Population 2.9 million
GDP 5,239 US$
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major macro economic indicators

  2017 2018 2019 (e) 2020 (f)
GDP growth (%) 3.8 4.1 3.0 -5.0
Inflation (yearly average, %) 2.0 2.0 1.7 2.0
Budget balance (% GDP) -1.4 -1.6 -2.2 -1.8
Current account balance (% GDP) -7.5 -6.8 -6.6 -6.6
Public debt (% GDP) 71.9 69.9 66.0 64.0


(e): Estimate. (f): Forecast.


  • Candidate for European Union membership, Stabilisation and Association Agreement
  • Mineral (oil, chromium, copper, iron-nickel, silicates, coal), hydroelectric and tourism potential
  • Long coastline
  • Abundant and inexpensive labour
  • Flexible exchange rate coupled with a strong lek against the euro and substantial reserves


  • Laborious opening of EU membership negotiations
  • Small open and poorly diversified economy
  • Unfavourable demography: ageing and immigration
  • Large albeit shrinking informal economy (one-third), which undermines government revenues
  • Poverty (GDP per capita = 30% of the European average), low priority given to education (3% of GDP), low-skilled workforce
  • Dependence on rainfall: agriculture (1/5 of GDP for 42% of jobs) and hydropower (98% of electricity) and exposure to seismic risk
  • Ineffective and politicised court system and administration
  • Corruption and organised crime, in some cases linked to drug trafficking


Growth supported by domestic demand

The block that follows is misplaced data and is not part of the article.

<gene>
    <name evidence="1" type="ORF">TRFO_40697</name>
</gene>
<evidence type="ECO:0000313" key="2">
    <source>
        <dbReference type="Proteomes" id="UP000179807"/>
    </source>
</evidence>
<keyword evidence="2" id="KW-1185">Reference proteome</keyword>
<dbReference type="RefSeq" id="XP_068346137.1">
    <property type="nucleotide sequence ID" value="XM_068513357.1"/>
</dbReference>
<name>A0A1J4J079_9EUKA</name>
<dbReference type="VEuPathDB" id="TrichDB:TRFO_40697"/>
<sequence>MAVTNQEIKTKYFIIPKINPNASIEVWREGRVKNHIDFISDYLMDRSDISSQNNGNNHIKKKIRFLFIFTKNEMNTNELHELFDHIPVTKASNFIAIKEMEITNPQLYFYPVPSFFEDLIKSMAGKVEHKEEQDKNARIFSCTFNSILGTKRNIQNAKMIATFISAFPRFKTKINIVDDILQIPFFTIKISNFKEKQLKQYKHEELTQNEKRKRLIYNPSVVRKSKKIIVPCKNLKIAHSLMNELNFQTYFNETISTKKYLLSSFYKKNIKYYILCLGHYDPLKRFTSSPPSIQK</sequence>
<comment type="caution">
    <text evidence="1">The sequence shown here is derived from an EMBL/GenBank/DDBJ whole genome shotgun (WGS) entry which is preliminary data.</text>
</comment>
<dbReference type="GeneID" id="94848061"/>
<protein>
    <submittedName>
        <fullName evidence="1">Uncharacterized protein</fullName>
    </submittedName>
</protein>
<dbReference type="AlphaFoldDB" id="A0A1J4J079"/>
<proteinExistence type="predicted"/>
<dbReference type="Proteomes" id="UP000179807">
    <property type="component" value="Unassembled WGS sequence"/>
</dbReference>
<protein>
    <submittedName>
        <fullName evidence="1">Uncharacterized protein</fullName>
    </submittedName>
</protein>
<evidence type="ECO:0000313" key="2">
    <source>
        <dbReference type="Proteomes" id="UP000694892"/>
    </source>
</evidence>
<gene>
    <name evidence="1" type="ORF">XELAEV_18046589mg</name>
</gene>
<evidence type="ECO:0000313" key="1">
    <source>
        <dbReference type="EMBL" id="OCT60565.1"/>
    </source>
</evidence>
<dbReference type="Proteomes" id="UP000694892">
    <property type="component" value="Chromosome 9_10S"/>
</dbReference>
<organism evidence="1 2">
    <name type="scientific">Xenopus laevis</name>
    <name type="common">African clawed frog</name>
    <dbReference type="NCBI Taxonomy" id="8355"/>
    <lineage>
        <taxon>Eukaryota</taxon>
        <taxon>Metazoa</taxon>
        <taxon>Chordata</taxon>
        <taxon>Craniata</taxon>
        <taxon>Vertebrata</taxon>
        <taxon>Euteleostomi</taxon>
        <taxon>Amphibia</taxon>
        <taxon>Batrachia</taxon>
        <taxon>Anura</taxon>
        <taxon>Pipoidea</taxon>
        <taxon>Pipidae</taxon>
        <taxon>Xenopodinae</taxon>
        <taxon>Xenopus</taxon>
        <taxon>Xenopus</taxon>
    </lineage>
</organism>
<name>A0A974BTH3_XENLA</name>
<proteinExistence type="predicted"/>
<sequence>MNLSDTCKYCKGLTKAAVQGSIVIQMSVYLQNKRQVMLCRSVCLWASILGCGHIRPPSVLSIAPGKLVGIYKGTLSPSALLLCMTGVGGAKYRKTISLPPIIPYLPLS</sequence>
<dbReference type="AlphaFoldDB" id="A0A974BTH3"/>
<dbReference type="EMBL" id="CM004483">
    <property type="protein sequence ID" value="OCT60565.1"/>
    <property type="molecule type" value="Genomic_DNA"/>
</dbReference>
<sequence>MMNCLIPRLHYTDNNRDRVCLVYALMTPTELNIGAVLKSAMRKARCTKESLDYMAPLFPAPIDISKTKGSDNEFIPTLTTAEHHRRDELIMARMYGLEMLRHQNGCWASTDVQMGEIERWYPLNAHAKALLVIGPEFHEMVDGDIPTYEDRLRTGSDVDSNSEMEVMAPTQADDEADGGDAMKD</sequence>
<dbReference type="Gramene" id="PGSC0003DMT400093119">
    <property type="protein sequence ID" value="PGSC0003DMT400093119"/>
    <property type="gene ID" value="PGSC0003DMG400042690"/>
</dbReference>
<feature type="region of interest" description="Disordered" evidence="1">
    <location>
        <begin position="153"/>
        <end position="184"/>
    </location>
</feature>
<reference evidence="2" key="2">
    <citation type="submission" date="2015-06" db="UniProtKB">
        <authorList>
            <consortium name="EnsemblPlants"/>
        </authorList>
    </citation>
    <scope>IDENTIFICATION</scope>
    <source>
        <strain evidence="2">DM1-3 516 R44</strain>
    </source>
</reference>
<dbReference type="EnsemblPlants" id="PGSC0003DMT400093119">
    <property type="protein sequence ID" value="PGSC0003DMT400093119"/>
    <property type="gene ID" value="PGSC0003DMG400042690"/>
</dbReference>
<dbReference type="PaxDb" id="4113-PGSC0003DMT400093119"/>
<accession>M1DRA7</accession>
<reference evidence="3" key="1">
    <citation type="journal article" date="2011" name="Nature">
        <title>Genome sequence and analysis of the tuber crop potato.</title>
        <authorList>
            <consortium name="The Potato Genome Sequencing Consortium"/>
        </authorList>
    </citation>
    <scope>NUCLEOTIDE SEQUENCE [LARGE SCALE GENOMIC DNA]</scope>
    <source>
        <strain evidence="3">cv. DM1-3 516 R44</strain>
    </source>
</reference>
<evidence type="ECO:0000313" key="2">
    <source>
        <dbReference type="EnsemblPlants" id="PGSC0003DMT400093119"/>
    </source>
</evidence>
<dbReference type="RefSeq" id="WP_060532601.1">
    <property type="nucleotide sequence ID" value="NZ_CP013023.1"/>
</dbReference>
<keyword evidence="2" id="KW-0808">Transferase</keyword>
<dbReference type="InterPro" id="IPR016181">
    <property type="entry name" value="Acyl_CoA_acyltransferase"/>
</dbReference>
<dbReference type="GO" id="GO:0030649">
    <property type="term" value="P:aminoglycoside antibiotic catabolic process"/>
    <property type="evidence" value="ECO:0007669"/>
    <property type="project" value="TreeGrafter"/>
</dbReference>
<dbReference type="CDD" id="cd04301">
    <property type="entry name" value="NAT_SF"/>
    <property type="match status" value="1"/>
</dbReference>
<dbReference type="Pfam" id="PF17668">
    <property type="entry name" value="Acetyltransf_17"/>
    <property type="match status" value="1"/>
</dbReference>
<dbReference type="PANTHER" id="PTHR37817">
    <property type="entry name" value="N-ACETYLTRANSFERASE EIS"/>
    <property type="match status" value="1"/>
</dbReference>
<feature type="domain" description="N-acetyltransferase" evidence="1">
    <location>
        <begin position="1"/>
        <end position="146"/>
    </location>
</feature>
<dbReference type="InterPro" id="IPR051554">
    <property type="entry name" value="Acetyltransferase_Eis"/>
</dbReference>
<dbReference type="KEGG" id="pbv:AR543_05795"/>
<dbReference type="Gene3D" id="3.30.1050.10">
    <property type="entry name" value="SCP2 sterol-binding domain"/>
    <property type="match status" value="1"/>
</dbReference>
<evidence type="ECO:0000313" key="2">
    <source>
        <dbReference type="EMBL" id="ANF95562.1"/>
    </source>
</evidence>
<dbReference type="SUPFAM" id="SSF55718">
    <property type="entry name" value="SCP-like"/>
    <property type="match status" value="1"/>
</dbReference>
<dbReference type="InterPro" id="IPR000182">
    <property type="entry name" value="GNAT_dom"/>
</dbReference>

Growth could increase in 2020 and get close to its potential (4%). Household consumption, again the main contributor, will continue to benefit from the fall in unemployment, including among young people (from 34% to 21% since 2015), as well as from the increase in the participation rate linked to the decline in the informal economy. Wages are therefore expected to increase further. With the completion of the Trans Adriatic Pipeline to transport Azeri gas to Italy, as well as the completion of the second plant of the hydroelectric complex on the Devolli River, foreign investment has slowed. Nevertheless, it remains the major component of investment, with a continued preference for energy, mining and, increasingly, for tourism-related construction. Conversely, local investment remains weak. Its private share is hampered by a lack of skilled labour and entrepreneurship, as well as by poor-quality public services, while the building and upgrading of roads, railways (Tirana-Durres line) and port facilities are being constrained by fiscal consolidation, low government revenues and prudent lending by banks. Banks, most of which are subsidiaries of foreign groups (78% of total assets) from Turkey, Italy and Austria, will seek to further reduce the percentage of doubtful loans in their portfolios (11% in July 2019 down from 25% in 2014), while also lowering the share of the euro (about half) in their deposits and loans. Under these circumstances, growth in corporate credit should remain low, and the average interest rate on lek and euro loans should stay relatively high (6% and 4% in July 2019). The contribution of foreign trade to growth is expected to remain slightly negative. Exports could suffer from the European slowdown, while more moderate imports of capital goods will be offset by strong imports of consumer goods. Due to the strength of the lek, inflation is expected to remain low, below the 3% target. The central bank will likely maintain its key interest rate, which it lowered to 1% in June 2018 to ease the upside pressure on the currency. While all sectors, particularly services (40% of employment and 54% of GDP along with tourism and construction) should perform well, electricity production, which is reliant on rainfall, is difficult to predict, heightening the uncertainty of growth.